Archive for the ‘John Wilkes Booth’ Category
The land for Saint Paul’s Lutheran Cemetery was purchased for $3000.00 by the 2nd Evangelical Lutheran Congregation of Baltimore on October 25, 1854. The obscure location is west of the Jones Falls across from the neighborhood of Hampden. In 1860 the countryside surrounding the 4.5 acre cemetery was purchased by City Council under the guidance of Mayor Thomas Swann and turned into Druid Hill Park, the third oldest landscaped public park in America.
In 1868 the 2nd Evangelical Lutheran Church divided into three separate congregations: Saint Paul Evangelical Lutheran, Immanuel Evangelical Lutheran and Martini Lutheran Church. An agreement was reached to jointly maintain the burial ground thereafter. One stipulation of the agreement was that no lot owners could bury blatant blasphemers. During this transitional period the City of Baltimore bought 2.25 acres reducing the cemetery’s size by half.
The burial site was severely vandalized in 1986 leaving many of the markers tipped over and broken. A pile of stones remains at the base of an old growth tree. Today Saint Paul’s Lutheran Cemetery is solely owned and operated by Martini Lutheran Church with the Friends of Druid Hill Park adding assistance. The two groups have made vast improvements to the yard. A stone-worker is repairing neglected memorials and someone is keeping the grass trimmed.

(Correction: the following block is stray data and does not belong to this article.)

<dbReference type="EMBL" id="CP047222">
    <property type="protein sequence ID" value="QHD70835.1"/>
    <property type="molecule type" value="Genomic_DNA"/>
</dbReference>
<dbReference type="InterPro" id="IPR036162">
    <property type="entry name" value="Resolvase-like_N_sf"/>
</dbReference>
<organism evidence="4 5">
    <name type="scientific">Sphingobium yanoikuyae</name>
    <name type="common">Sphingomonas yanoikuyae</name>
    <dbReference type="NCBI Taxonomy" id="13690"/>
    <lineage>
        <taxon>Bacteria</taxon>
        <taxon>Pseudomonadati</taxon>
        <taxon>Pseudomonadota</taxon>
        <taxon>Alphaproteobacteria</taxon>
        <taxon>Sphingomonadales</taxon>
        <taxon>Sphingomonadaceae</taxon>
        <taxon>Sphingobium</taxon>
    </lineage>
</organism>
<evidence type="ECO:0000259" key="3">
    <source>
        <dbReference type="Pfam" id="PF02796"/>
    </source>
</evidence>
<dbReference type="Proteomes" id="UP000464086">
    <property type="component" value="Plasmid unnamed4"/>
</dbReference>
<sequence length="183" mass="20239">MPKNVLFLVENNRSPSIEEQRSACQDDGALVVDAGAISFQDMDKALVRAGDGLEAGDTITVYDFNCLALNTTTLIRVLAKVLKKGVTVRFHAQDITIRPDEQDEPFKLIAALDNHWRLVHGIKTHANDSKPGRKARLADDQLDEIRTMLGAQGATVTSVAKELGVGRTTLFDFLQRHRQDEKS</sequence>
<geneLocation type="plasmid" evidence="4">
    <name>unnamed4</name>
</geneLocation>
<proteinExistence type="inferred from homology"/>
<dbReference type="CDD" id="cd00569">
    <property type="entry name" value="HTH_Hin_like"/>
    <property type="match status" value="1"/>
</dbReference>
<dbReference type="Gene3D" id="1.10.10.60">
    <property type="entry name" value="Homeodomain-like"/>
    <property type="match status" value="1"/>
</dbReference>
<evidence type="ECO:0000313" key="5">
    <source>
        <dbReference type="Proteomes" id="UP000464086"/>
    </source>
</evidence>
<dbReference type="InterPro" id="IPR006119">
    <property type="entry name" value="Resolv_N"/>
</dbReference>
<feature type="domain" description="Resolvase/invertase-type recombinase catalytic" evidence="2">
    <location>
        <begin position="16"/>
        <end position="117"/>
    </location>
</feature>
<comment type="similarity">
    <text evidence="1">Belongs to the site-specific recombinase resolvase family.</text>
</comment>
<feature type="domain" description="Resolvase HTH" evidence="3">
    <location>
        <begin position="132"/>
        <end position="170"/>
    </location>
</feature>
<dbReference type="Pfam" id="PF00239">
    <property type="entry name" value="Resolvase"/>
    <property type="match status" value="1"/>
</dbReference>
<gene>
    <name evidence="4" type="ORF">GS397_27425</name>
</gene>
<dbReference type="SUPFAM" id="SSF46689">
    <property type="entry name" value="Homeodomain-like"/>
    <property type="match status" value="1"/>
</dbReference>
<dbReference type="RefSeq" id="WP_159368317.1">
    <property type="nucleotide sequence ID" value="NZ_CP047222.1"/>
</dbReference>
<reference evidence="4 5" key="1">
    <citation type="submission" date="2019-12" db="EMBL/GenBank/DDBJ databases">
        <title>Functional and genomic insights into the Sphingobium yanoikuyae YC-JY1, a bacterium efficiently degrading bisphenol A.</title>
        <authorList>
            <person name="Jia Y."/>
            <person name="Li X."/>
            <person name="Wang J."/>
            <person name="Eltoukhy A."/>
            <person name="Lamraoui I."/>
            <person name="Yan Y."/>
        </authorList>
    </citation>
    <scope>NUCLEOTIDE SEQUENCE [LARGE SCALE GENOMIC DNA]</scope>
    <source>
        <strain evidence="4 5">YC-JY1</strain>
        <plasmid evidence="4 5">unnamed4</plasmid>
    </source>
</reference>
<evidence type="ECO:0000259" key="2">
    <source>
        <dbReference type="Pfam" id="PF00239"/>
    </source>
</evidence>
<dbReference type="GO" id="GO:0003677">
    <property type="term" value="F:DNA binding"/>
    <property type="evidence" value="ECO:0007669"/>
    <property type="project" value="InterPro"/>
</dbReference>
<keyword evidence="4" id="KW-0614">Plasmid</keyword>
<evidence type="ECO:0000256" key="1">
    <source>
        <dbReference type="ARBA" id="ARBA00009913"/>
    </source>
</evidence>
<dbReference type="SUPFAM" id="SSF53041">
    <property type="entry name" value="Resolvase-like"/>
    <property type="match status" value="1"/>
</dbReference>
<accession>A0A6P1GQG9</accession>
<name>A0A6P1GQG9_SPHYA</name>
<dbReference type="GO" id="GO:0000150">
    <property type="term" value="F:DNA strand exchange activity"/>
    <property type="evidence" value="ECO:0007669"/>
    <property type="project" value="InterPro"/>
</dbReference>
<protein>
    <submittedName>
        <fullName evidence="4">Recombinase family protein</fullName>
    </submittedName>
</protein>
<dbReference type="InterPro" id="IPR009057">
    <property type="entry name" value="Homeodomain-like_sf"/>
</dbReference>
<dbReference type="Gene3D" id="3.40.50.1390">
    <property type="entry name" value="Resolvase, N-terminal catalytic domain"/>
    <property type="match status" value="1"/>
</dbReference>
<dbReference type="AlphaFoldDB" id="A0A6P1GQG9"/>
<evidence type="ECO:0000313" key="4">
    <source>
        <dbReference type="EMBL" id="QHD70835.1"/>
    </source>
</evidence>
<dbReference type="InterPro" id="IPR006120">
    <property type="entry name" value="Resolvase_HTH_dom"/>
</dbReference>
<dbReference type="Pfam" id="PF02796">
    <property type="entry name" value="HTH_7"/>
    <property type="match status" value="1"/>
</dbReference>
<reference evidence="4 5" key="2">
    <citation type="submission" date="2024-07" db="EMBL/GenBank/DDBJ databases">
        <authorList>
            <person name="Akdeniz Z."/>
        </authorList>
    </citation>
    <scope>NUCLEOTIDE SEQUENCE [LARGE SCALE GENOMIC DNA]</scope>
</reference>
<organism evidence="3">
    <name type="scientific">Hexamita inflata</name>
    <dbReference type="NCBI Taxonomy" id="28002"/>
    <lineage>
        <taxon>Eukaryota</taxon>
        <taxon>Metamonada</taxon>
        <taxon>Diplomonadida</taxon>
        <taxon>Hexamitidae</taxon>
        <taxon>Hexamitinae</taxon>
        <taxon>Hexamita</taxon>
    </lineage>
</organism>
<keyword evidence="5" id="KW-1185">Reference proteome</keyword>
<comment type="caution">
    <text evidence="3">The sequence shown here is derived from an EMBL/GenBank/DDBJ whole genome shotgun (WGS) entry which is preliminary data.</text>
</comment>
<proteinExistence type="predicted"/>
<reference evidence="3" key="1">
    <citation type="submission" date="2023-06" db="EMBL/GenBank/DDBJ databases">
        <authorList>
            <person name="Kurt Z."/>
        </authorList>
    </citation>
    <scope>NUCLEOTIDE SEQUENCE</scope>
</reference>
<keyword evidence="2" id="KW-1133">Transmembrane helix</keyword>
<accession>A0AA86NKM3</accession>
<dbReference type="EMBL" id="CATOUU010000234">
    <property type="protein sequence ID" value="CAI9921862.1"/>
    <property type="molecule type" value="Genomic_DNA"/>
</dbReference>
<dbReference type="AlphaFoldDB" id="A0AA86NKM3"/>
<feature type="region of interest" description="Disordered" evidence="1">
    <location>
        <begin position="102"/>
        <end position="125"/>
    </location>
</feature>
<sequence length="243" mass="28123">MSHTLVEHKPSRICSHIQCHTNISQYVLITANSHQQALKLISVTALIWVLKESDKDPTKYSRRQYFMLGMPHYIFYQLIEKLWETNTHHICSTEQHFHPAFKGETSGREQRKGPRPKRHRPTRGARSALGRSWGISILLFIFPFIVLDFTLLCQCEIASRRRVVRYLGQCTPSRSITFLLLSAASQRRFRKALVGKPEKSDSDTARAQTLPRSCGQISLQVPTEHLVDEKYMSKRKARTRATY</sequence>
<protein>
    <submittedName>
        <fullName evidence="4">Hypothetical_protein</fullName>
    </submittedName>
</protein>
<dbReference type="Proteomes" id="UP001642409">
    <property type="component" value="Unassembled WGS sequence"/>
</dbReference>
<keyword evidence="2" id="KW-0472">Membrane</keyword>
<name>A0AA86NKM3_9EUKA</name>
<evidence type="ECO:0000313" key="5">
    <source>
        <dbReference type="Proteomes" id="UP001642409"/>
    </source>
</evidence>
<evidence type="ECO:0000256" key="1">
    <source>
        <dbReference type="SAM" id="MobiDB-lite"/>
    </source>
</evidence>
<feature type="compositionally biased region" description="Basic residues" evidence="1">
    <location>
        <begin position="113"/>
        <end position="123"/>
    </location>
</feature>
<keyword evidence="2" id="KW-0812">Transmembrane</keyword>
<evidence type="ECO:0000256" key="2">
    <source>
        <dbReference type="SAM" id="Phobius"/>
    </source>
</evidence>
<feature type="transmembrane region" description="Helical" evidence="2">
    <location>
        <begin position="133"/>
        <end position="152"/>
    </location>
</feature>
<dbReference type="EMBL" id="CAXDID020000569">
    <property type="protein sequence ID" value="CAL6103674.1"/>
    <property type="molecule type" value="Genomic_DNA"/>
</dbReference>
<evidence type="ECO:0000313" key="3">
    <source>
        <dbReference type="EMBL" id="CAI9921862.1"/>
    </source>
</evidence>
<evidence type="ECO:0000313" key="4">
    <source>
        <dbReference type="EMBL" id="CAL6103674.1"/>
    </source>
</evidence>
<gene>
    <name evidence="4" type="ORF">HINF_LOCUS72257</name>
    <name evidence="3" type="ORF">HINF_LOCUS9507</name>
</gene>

The peculiar family plot of Gottlieb Taubert lies unmarked in Saint Paul’s Lutheran Cemetery. Lincoln conspirator George Atzerodt is supposedly buried with the Tauberts, secretly interred here by his mother and father sometime after 1869. Victoria and John Atzerodt went to Washington to retrieve their son’s remains when President Andrew Johnson pardoned those involved with the assassination of Abraham Lincoln. They brought their son to Baltimore.
Upon reviewing the cemetery’s burial records at the Maryland Historical Society Library I noticed that a Viktoria Asserat (Victoria Atzerodt) was placed to rest in the Taubert lot in 1886. It’s my belief, and others, that George Atzerodt is buried anomalously along with his mother in the Gottlieb Taubert family plot, Lot 90 near the center of Saint Paul’s Lutheran Cemetery in Druid Hill Park.
“Burn the theatre,” was the first thing Edman Spangler heard following John Wilkes Booth’s infamous fatal shot on April 14, 1865. Edman Spangler, sometimes known as Ned or Edmund, was a carpenter at Ford’s Theatre and was an acquaintance of Booth’s, occasionally caring for the actor’s horse which was stabled behind the Washington D.C. playhouse. He claimed to have no knowledge of Booth’s escape route, but his story is contradicted by another stagehand working that night. Jake Rittersback claims Spangler told him to keep quiet when the two spoke after the assassination.
This and other damning testimony about his Confederate leanings and distaste for the president lead to his eventual arrest and sentencing of six years in jail. He traveled on the USS Florida to Fort Jefferson with Samuel Mudd, Samuel Arnold and Michael O’Laughlen, three other Booth co-conspirators.